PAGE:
Poems eBook

Denis Florence MacCarthy
This eBook from the Gutenberg Project consists of approximately 107 pages of information about Poems.

But oh, my roses, how their great pure faces
  Beseech me as they bend from sculptured column. 
So with my wet cheek closely pressed against them,
  I listen to their pleadings sweet and solemn. 
Oh, Memory, if an hour of gloom and grieving
  I here have known, that hour before me set;
But all the peace and joy I am leaving,
  In mercy, Memory, let me forget.

Oh, home! if here a frown has ever chilled me,
  Let it now rise and darken on my sight. 
If a harsh word or look has ever grieved me,
  Let me remember that harsh word to-night. 
But all the tender words, the fond caressing,
  The loving smiles that daily I have met,
The patient mother love, God’s crowning blessing,
  In mercy, Memory, let me forget.

Here she has kissed me with fond looks of greeting;
  Will that smile fade when waiting me no longer? 
Oh, true first love, tender and changing never;
  But there’s a love that nearer is and stronger—­
He comes!  I kneel and kiss the stone, oh, mother,
  Where you have stood and blessed me with your eyes;
Forgive—­forgive me, mother—­father—­brother—­
  For oh, he loves me—­and love sanctifies.


    Once through an autumn wood
    I roamed in tearful mood,
By grief dismayed, doubting, and ill at ease;
    When from a leafless oak,
    Methought low murmurs broke,
Complaining accents, as of words like these: 

    “Incline thy mighty ear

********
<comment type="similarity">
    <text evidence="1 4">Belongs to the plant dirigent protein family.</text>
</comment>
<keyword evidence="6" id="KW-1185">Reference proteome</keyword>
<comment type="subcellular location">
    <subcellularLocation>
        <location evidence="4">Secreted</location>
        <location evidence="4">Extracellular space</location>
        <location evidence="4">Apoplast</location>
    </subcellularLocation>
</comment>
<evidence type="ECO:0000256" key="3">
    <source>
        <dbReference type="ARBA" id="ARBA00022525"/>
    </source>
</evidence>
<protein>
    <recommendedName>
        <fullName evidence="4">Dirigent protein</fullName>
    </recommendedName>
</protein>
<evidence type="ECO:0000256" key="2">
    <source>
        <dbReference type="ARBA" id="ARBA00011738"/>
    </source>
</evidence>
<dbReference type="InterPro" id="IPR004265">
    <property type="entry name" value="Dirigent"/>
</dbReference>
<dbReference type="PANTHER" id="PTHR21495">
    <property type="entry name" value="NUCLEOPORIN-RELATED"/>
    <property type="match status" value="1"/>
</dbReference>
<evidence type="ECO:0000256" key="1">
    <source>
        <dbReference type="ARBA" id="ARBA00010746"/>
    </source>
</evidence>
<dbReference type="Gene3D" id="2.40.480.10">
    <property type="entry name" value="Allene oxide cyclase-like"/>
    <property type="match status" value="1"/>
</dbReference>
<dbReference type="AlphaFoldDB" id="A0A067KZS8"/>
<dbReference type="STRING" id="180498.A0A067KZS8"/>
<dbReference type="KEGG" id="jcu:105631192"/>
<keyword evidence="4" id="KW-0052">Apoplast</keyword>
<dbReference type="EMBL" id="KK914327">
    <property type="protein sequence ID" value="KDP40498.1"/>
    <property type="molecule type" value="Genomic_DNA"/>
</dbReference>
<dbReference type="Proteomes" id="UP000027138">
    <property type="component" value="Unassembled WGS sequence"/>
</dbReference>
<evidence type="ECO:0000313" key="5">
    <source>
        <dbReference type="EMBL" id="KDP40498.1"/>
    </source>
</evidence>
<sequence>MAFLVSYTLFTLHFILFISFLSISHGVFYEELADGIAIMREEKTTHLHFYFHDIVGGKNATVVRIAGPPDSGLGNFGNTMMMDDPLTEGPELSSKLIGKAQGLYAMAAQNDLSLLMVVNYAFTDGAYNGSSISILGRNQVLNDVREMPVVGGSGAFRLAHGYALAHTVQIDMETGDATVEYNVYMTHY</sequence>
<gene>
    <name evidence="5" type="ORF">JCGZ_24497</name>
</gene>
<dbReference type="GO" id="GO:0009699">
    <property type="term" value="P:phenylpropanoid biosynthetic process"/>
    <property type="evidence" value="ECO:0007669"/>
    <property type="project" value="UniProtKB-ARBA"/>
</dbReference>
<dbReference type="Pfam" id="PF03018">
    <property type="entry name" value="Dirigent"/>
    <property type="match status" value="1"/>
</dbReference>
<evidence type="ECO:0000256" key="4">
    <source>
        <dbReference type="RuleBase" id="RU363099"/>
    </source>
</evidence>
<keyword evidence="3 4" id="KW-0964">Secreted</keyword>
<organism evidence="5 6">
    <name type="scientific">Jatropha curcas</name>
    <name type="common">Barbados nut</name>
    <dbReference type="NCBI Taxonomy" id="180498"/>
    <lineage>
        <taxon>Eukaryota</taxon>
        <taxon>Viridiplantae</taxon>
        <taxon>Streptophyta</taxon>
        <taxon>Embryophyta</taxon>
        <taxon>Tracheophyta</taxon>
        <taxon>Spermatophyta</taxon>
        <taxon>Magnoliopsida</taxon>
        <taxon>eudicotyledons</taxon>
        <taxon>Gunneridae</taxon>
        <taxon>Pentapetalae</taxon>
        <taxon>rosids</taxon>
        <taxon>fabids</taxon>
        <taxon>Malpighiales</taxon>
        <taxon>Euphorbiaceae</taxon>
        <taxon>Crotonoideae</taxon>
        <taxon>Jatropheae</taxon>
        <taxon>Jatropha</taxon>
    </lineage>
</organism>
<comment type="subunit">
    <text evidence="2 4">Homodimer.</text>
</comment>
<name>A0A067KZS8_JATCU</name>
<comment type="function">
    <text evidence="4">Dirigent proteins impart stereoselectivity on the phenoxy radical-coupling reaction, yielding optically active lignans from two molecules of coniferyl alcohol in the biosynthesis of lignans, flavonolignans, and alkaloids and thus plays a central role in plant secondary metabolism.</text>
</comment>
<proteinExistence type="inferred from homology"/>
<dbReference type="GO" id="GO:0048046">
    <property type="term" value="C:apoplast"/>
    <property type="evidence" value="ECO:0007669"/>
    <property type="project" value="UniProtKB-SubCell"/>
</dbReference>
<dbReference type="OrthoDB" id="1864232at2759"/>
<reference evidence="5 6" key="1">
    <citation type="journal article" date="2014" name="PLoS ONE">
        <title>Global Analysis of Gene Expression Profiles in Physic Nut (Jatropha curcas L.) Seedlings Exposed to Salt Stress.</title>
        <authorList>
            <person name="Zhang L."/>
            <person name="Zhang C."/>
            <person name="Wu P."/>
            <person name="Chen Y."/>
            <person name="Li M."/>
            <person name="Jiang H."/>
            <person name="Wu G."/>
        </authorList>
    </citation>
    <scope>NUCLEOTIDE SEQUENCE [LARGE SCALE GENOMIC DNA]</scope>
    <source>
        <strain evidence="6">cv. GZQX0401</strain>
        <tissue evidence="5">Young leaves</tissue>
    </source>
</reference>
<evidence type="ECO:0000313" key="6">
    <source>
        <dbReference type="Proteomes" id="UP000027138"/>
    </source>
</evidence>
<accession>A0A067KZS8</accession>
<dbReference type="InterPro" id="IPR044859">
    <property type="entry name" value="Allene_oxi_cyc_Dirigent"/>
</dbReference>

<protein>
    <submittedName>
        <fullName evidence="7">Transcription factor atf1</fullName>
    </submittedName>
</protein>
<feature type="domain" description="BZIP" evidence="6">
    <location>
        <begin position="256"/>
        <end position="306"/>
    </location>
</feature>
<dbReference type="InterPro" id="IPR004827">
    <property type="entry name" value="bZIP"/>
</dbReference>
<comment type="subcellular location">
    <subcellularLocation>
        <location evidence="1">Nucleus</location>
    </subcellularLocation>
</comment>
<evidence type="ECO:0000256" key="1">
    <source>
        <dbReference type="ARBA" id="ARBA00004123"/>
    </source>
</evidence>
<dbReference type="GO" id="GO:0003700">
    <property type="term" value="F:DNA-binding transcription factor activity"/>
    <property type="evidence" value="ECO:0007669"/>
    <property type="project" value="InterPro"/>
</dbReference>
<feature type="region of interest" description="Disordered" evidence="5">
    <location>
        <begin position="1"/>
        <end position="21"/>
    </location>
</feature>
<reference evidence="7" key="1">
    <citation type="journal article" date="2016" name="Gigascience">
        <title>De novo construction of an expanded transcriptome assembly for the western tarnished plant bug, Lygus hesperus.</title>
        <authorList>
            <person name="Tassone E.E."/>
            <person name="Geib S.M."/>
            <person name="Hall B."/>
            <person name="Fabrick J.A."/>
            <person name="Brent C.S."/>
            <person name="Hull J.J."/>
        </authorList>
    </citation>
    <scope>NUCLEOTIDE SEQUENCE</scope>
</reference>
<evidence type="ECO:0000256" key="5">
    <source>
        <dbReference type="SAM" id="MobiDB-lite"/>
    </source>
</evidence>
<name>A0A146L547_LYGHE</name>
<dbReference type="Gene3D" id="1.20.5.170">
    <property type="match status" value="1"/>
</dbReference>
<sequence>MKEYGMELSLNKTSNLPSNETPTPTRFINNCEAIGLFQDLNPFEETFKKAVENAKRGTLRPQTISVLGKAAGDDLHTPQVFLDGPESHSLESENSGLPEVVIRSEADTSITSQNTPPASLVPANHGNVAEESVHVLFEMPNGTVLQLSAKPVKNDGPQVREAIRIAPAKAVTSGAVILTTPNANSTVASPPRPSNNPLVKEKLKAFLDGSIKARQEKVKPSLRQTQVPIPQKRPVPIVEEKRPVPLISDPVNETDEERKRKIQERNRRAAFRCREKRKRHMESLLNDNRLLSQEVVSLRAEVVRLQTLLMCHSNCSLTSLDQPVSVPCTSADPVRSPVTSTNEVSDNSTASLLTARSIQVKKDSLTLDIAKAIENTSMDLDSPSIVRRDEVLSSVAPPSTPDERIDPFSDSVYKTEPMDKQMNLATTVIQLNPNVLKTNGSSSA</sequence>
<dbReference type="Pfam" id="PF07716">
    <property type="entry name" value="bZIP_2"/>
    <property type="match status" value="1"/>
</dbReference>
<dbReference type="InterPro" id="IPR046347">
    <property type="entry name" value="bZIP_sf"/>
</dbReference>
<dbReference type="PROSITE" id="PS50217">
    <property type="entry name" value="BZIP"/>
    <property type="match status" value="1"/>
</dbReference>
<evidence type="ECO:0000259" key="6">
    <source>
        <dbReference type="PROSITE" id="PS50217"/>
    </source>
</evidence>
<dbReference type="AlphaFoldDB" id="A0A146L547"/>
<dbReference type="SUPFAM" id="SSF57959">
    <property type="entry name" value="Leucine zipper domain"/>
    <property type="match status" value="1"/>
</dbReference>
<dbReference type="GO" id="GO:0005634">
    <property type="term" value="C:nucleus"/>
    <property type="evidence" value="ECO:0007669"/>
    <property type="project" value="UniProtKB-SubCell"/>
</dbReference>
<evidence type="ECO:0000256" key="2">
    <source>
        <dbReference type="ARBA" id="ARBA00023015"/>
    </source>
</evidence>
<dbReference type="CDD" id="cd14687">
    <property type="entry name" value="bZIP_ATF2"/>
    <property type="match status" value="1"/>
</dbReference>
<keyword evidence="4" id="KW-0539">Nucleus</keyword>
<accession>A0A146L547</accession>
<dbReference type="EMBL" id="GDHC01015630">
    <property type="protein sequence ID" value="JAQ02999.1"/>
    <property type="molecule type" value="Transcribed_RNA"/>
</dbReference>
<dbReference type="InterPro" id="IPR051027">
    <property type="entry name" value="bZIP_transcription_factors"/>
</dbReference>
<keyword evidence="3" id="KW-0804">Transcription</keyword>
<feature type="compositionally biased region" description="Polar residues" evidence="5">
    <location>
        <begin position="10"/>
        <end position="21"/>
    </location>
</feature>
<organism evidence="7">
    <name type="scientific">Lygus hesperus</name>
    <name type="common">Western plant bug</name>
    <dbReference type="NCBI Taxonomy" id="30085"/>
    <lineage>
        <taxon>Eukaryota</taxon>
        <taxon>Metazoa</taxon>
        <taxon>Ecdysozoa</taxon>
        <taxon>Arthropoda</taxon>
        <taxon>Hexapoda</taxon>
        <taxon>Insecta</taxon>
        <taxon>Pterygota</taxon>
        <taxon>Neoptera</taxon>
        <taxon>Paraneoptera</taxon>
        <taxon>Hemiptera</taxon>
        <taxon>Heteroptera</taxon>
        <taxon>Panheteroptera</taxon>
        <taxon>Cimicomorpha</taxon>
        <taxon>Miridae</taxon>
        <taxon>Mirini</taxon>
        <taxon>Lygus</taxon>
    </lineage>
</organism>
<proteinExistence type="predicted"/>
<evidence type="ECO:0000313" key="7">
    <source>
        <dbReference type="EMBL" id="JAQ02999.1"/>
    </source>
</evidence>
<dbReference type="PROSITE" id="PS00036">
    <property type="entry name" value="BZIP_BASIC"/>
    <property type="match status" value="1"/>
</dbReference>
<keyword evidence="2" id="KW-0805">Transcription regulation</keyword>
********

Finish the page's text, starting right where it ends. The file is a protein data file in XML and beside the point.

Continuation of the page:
Great Mother Earth, and hear
How I, thy child, am sorely vexed and tossed;
    No one to heed my moan,
    I shudder here, alone
With my destroyers, wind and snow, and frost.

    Then low and unaware
    This answer cleaved the air,
This tender answer, “Doubting one be still;
    Oh trust to me, and know
    The wind, the frost, the snow,
Are but my servants sent to do my will.

    “For the destroyer frost,
    His labor is not lost,
Rid thee he shall of many noisome things;
    And thou shalt praise the snow
    When drinking far below
Refreshment sweet from overflowing springs.

    “My child thou’rt not alone,
    I love thee, hear thy moan,
But winds that fret thee only causeth thee
    To more securely stand,
    More firmly clasp my hand,
And soaring upward, closer cling to me.”

    Then from my burdened heart
    The shadows did depart,
Then said I softly—­“winds of sorrow blow
    So I but closer cling
    To thee, my Lord, my King,
Who loves me, even me, so weak and low.”


I never shall hear your voice again,
  Your voice so gentle and low
But the thought of you, Jenny Allen,
  Will go with me where I go. 
Your sweet voice drowns the Atlantic wave
  And the rush of the Alpine snow.

Project Gutenberg
Poems from Project Gutenberg. Public domain.
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